Clinical Practice Guidelines, Periodizing Sessions, and Muscle Imbalances – Movement Debrief Episode 33

Movement Debrief Episode 33 is in the books. Here is a copy of the video and audio for your listening pleasure. Here is the set list: Do I use clinical practice guidelines and treatment-based classification system for managing patients? How much time do I devote to developing specific qualities in a typical physical therapy session? Where are muscle imbalances prioritized on my program design? Is there validity in testing specific muscles based on work/sport specific demands? If you want to watch these live, add me on Facebook, Instagram, or Youtube. They air every Wednesday at 7:30pm CST. Enjoy!                  Here were the links I mentioned: Clinical Practice Guidelines Neck Pain Treatment-Based Classification System Treatment-Based Classification System for Low Back Pain: Revision and Update Practical Pain Education How to Design a Comprehensive Rehabilitation Program Thoughts on Manual Muscle Testing Rocketbook Here’s a signup for my newsletter to get nearly 3 hours and 50 pages of content, a free acute:chronic workload calculator, basketball conditioning program, podcasts, and weekend learning goodies:   Clinical Practice Guidelines Periodizing Sessions Muscle Imbalances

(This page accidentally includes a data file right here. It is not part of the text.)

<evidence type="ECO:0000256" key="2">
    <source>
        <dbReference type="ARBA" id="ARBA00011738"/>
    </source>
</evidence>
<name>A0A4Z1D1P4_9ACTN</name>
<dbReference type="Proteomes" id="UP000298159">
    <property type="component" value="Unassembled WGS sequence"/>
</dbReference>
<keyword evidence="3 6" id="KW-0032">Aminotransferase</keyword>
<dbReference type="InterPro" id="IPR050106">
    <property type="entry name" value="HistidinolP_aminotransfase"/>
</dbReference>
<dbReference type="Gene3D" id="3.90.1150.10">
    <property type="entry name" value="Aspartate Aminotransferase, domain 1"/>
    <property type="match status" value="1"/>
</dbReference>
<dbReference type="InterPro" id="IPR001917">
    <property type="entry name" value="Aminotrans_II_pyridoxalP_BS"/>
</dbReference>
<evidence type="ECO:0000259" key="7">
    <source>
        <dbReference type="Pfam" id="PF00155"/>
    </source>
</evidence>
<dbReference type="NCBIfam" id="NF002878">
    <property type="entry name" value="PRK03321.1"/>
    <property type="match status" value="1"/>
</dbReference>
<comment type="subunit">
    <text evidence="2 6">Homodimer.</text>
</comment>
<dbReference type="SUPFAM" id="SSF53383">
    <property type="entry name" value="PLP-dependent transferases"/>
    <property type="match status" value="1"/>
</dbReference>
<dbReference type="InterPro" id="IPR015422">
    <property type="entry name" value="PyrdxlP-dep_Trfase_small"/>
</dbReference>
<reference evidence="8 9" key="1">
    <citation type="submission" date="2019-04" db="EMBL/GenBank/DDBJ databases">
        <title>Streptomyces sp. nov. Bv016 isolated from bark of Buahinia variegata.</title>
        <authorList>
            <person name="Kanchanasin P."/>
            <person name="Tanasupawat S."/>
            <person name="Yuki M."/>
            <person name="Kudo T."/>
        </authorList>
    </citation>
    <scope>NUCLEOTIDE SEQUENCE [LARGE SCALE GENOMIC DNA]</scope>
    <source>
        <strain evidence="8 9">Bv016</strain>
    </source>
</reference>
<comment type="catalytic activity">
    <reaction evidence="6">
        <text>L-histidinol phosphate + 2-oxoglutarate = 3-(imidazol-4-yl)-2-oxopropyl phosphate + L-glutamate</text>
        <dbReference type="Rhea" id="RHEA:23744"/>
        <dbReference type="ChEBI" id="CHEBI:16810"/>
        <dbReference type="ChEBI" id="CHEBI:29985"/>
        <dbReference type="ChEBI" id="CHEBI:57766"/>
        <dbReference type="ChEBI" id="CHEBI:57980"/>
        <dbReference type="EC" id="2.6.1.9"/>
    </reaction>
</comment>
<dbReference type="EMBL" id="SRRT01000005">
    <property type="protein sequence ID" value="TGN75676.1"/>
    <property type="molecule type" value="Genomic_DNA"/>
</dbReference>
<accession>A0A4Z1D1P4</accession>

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The 6-Step Method to Reading the Shit Out of Books

What Were We Talking About Again? If there is one thing I’ve struggled with over the years, it’s long-term retention. Though remembering course materials has had its challenges, the struggle is worse with books. Overconsumption was part of the problem. Trying to read faster, and across multiple unrelated books caused more detriment than use. Much as our attention spans can be overstimulated by abundant information on the internet, so to can we suffer this fate with reading? There are a lot of books after all. While narrowing my reading focus has helped quite a bit, improving my reading strategy was equally important. I remember one summer I made it my goal to learn how to shuffle cards. We played A LOT of cards on my family vacations, and I was tired of having to use the automatic shuffler or having someone else shuffle for me at the family card game. It was time to become a man, damnit! I shuffled anytime I had some free time during the day; which back when I was a kid led to multiple bouts of daily shuffling. By the end of the summer, I was unconscious with shuffling, and still am to this day. Frequent, quality repetitions at any task will likely lead to improvement. Learning material is no different, we must just foster an environment of multiple exposures to said material. Here’s my latest attempt at doing so.

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